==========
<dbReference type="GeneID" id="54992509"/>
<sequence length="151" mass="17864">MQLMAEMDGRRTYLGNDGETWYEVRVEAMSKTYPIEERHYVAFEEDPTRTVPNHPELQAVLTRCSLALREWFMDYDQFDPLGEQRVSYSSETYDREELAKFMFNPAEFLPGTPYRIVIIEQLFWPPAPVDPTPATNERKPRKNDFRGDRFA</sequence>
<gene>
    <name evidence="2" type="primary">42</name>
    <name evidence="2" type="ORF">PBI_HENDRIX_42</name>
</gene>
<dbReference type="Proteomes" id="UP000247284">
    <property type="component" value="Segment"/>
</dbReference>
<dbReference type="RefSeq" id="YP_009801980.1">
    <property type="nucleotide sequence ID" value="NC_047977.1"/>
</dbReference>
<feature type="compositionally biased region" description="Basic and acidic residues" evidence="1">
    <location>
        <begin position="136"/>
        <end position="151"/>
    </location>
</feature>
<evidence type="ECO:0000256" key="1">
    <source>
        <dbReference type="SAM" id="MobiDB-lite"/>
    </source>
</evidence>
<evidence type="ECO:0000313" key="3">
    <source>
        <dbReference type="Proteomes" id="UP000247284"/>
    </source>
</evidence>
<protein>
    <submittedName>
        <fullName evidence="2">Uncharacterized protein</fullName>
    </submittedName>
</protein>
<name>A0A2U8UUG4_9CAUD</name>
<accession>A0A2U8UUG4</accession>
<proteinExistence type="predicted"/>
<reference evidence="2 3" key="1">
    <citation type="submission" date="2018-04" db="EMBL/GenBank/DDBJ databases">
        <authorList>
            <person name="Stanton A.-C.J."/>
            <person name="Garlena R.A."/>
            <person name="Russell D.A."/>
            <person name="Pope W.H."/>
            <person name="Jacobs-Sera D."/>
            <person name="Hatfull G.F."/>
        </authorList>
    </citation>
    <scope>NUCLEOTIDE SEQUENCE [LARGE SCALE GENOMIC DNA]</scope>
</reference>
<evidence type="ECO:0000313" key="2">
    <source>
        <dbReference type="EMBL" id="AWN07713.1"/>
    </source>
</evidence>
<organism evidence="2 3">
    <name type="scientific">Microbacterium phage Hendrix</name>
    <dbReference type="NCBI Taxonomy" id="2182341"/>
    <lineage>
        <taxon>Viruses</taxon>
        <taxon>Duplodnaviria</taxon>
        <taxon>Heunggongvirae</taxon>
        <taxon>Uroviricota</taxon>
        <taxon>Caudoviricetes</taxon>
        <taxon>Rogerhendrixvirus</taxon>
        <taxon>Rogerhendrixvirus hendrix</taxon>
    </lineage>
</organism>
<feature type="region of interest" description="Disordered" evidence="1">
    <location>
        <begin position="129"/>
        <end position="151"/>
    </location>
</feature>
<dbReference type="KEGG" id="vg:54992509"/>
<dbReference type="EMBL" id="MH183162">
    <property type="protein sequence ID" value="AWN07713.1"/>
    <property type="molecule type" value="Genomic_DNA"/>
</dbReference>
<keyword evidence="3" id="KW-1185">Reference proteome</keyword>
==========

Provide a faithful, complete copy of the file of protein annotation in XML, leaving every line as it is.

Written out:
<dbReference type="GeneID" id="54992509"/>
<sequence length="151" mass="17864">MQLMAEMDGRRTYLGNDGETWYEVRVEAMSKTYPIEERHYVAFEEDPTRTVPNHPELQAVLTRCSLALREWFMDYDQFDPLGEQRVSYSSETYDREELAKFMFNPAEFLPGTPYRIVIIEQLFWPPAPVDPTPATNERKPRKNDFRGDRFA</sequence>
<gene>
    <name evidence="2" type="primary">42</name>
    <name evidence="2" type="ORF">PBI_HENDRIX_42</name>
</gene>
<dbReference type="Proteomes" id="UP000247284">
    <property type="component" value="Segment"/>
</dbReference>
<dbReference type="RefSeq" id="YP_009801980.1">
    <property type="nucleotide sequence ID" value="NC_047977.1"/>
</dbReference>
<feature type="compositionally biased region" description="Basic and acidic residues" evidence="1">
    <location>
        <begin position="136"/>
        <end position="151"/>
    </location>
</feature>
<evidence type="ECO:0000256" key="1">
    <source>
        <dbReference type="SAM" id="MobiDB-lite"/>
    </source>
</evidence>
<evidence type="ECO:0000313" key="3">
    <source>
        <dbReference type="Proteomes" id="UP000247284"/>
    </source>
</evidence>
<protein>
    <submittedName>
        <fullName evidence="2">Uncharacterized protein</fullName>
    </submittedName>
</protein>
<name>A0A2U8UUG4_9CAUD</name>
<accession>A0A2U8UUG4</accession>
<proteinExistence type="predicted"/>
<reference evidence="2 3" key="1">
    <citation type="submission" date="2018-04" db="EMBL/GenBank/DDBJ databases">
        <authorList>
            <person name="Stanton A.-C.J."/>
            <person name="Garlena R.A."/>
            <person name="Russell D.A."/>
            <person name="Pope W.H."/>
            <person name="Jacobs-Sera D."/>
            <person name="Hatfull G.F."/>
        </authorList>
    </citation>
    <scope>NUCLEOTIDE SEQUENCE [LARGE SCALE GENOMIC DNA]</scope>
</reference>
<evidence type="ECO:0000313" key="2">
    <source>
        <dbReference type="EMBL" id="AWN07713.1"/>
    </source>
</evidence>
<organism evidence="2 3">
    <name type="scientific">Microbacterium phage Hendrix</name>
    <dbReference type="NCBI Taxonomy" id="2182341"/>
    <lineage>
        <taxon>Viruses</taxon>
        <taxon>Duplodnaviria</taxon>
        <taxon>Heunggongvirae</taxon>
        <taxon>Uroviricota</taxon>
        <taxon>Caudoviricetes</taxon>
        <taxon>Rogerhendrixvirus</taxon>
        <taxon>Rogerhendrixvirus hendrix</taxon>
    </lineage>
</organism>
<feature type="region of interest" description="Disordered" evidence="1">
    <location>
        <begin position="129"/>
        <end position="151"/>
    </location>
</feature>
<dbReference type="KEGG" id="vg:54992509"/>
<dbReference type="EMBL" id="MH183162">
    <property type="protein sequence ID" value="AWN07713.1"/>
    <property type="molecule type" value="Genomic_DNA"/>
</dbReference>
<keyword evidence="3" id="KW-1185">Reference proteome</keyword>